Scenic Oregon

Oregon residents are one of the least bothered by airport delays and were not interested in racking up a large number of miles to circumvent flying. At most, residents in Oregon reported they were only willing to drive 4 hours and 53 minutes, respectively, to avoid a one-hour flight.

In Oregon, the land of volcanoes, mountains, and forests, it's easy to see why some travelers would be willing to eschew flying in favor of slowing down and enjoying the scenery.

“Oregon is home to so many natural wonders like the Rocky Mountains that driving through them can be a great way to get away from it all,” comments realtor Andrew Karpiak. “I would be more than willing to opt for a car journey rather than a flight.”

Start The Car

Regardless of location, travelers across the US are making a shift toward road trips. When it comes to planning further ahead, 74% said they are more likely to road trip this summer rather than fly to a typical vacation destination.

The survey also found that almost half (48%) of travelers say they have put off air travel until the current disruptions have been sorted.

Interestingly, over half said they would be prepared to pay a premium for flight tickets if it would guarantee there would be no delays. Of those who said they would be prepared to pay more, the average traveler would pay 32% more than the standard ticket price. Given the average fare is around $397, the average traveler would pay an additional $127 to get where they want to go on time.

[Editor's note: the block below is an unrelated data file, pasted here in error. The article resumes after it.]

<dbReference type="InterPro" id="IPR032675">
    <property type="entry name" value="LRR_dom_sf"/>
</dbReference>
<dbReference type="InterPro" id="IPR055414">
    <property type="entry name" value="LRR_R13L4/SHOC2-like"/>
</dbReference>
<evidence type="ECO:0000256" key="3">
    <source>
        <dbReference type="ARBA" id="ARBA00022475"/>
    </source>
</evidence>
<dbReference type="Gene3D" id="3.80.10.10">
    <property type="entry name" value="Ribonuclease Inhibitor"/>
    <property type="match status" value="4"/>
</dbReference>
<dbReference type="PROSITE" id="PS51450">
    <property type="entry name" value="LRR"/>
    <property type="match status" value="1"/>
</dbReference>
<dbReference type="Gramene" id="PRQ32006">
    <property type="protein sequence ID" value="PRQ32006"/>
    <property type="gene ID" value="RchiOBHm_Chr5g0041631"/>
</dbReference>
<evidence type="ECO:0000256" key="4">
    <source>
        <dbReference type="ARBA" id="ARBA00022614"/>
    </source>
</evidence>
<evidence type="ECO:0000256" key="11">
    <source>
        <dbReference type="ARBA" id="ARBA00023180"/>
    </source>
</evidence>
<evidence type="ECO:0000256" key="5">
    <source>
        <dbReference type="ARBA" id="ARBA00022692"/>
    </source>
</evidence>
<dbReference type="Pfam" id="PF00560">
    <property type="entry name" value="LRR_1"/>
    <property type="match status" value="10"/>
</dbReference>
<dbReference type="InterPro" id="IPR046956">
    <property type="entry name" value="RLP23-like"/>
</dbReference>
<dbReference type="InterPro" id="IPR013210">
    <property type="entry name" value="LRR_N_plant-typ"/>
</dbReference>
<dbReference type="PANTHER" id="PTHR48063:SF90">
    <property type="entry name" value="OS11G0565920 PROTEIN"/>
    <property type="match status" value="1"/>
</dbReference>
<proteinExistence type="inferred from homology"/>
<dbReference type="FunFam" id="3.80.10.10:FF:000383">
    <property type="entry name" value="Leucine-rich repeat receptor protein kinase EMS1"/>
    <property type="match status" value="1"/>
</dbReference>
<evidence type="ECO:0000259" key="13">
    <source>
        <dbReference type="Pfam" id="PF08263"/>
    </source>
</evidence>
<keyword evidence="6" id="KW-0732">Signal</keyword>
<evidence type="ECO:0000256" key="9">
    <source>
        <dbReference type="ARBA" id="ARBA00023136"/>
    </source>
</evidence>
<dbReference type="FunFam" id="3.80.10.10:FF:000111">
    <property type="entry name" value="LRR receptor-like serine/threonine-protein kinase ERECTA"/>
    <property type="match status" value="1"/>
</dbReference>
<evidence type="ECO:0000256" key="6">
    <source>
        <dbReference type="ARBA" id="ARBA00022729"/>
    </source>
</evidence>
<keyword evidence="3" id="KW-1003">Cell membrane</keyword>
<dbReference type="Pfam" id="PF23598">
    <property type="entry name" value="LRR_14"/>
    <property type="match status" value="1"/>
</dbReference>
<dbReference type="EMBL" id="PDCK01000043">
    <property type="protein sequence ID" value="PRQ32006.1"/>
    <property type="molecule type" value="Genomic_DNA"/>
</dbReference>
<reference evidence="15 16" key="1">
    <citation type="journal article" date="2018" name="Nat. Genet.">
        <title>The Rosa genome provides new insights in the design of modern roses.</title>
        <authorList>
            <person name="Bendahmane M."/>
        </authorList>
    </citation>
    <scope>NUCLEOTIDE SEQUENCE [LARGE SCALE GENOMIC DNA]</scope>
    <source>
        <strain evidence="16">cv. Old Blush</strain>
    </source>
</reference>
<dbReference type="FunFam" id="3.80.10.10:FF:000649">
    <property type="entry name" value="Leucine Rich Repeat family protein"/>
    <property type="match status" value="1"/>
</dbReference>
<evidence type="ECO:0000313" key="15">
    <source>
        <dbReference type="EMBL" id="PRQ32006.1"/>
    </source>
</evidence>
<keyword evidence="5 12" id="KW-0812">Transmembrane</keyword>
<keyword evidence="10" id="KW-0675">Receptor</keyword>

Finally, respondents who have recently been affected by the travel disruptions were asked to rate their frustration on a scale of 1-10. The average respondent rated theirs at a solid 8 out of 10.

While the majority of survey respondents are frustrated with air travel, there are still many travelers out there who don't mind rolling the dice with airport delays. Ashlee Ferino from The Happiness Function does not share the same sentiments as those in the study.

“I wouldn't waste time driving, period. When we lived in Grand Junction, Colorado, I would rather pay the $400 to catch a flight to Denver than drive I-70 over the Rockies any time of year. And now we live in Tulsa, and I'd rather pay to connect in Dallas (4 hour drive/1 hour flight) than drive to Dallas!”

“But, we are becoming more aware of connecting flights even if it means not using apps and instead booking directly with the airlines. 90% of the time, I manage a carry-on only because I'm worried about my bag getting lost.”

This article was produced and syndicated by Wealth of Geeks.

Casandra Karpiak is a travel writer and the co-owner of Savoteur. A Toronto native with Danish roots currently residing in British Columbia, her travel writing has been seen on The Associated Press wire, MSN, CBS, NBC, Entrepreneur, 24/7 Wall St, Times Daily, and many more.

You can follow her travel adventures on Twitter, Instagram and Facebook.